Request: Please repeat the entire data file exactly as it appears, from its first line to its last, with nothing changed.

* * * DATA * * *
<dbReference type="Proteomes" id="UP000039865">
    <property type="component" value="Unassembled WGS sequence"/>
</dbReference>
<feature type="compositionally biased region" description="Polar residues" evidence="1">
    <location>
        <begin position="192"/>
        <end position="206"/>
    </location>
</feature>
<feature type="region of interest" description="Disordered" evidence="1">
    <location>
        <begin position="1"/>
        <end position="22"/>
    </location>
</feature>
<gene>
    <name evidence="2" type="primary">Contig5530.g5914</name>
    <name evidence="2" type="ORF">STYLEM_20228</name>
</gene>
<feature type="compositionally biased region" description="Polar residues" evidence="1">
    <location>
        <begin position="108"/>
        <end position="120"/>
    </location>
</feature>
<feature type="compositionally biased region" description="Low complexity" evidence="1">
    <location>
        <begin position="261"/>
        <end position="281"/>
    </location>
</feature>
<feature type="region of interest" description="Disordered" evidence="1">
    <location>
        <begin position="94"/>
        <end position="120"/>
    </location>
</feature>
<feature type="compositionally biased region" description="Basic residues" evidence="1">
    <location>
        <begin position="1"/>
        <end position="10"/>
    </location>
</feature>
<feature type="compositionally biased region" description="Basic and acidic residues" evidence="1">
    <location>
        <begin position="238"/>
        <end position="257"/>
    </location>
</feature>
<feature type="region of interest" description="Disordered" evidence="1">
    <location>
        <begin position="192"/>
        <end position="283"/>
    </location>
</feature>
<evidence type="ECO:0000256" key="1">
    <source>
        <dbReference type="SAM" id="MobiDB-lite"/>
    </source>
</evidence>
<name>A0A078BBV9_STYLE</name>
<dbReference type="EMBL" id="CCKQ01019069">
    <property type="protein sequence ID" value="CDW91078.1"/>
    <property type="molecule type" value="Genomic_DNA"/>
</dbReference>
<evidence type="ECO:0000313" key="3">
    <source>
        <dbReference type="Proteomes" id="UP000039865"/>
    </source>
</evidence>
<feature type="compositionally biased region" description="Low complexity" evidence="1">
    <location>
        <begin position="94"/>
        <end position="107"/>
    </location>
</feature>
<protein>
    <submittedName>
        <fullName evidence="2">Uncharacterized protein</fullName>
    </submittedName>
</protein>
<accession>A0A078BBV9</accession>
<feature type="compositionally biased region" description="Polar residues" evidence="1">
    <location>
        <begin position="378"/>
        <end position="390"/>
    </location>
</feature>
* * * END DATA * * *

<dbReference type="Proteomes" id="UP000039865">
    <property type="component" value="Unassembled WGS sequence"/>
</dbReference>
<feature type="compositionally biased region" description="Polar residues" evidence="1">
    <location>
        <begin position="192"/>
        <end position="206"/>
    </location>
</feature>
<feature type="region of interest" description="Disordered" evidence="1">
    <location>
        <begin position="1"/>
        <end position="22"/>
    </location>
</feature>
<gene>
    <name evidence="2" type="primary">Contig5530.g5914</name>
    <name evidence="2" type="ORF">STYLEM_20228</name>
</gene>
<feature type="compositionally biased region" description="Polar residues" evidence="1">
    <location>
        <begin position="108"/>
        <end position="120"/>
    </location>
</feature>
<feature type="compositionally biased region" description="Low complexity" evidence="1">
    <location>
        <begin position="261"/>
        <end position="281"/>
    </location>
</feature>
<feature type="region of interest" description="Disordered" evidence="1">
    <location>
        <begin position="94"/>
        <end position="120"/>
    </location>
</feature>
<feature type="compositionally biased region" description="Basic residues" evidence="1">
    <location>
        <begin position="1"/>
        <end position="10"/>
    </location>
</feature>
<feature type="compositionally biased region" description="Basic and acidic residues" evidence="1">
    <location>
        <begin position="238"/>
        <end position="257"/>
    </location>
</feature>
<feature type="region of interest" description="Disordered" evidence="1">
    <location>
        <begin position="192"/>
        <end position="283"/>
    </location>
</feature>
<evidence type="ECO:0000256" key="1">
    <source>
        <dbReference type="SAM" id="MobiDB-lite"/>
    </source>
</evidence>
<name>A0A078BBV9_STYLE</name>
<dbReference type="EMBL" id="CCKQ01019069">
    <property type="protein sequence ID" value="CDW91078.1"/>
    <property type="molecule type" value="Genomic_DNA"/>
</dbReference>
<evidence type="ECO:0000313" key="3">
    <source>
        <dbReference type="Proteomes" id="UP000039865"/>
    </source>
</evidence>
<feature type="compositionally biased region" description="Low complexity" evidence="1">
    <location>
        <begin position="94"/>
        <end position="107"/>
    </location>
</feature>
<protein>
    <submittedName>
        <fullName evidence="2">Uncharacterized protein</fullName>
    </submittedName>
</protein>
<accession>A0A078BBV9</accession>
<feature type="compositionally biased region" description="Polar residues" evidence="1">
    <location>
        <begin position="378"/>
        <end position="390"/>
    </location>
</feature>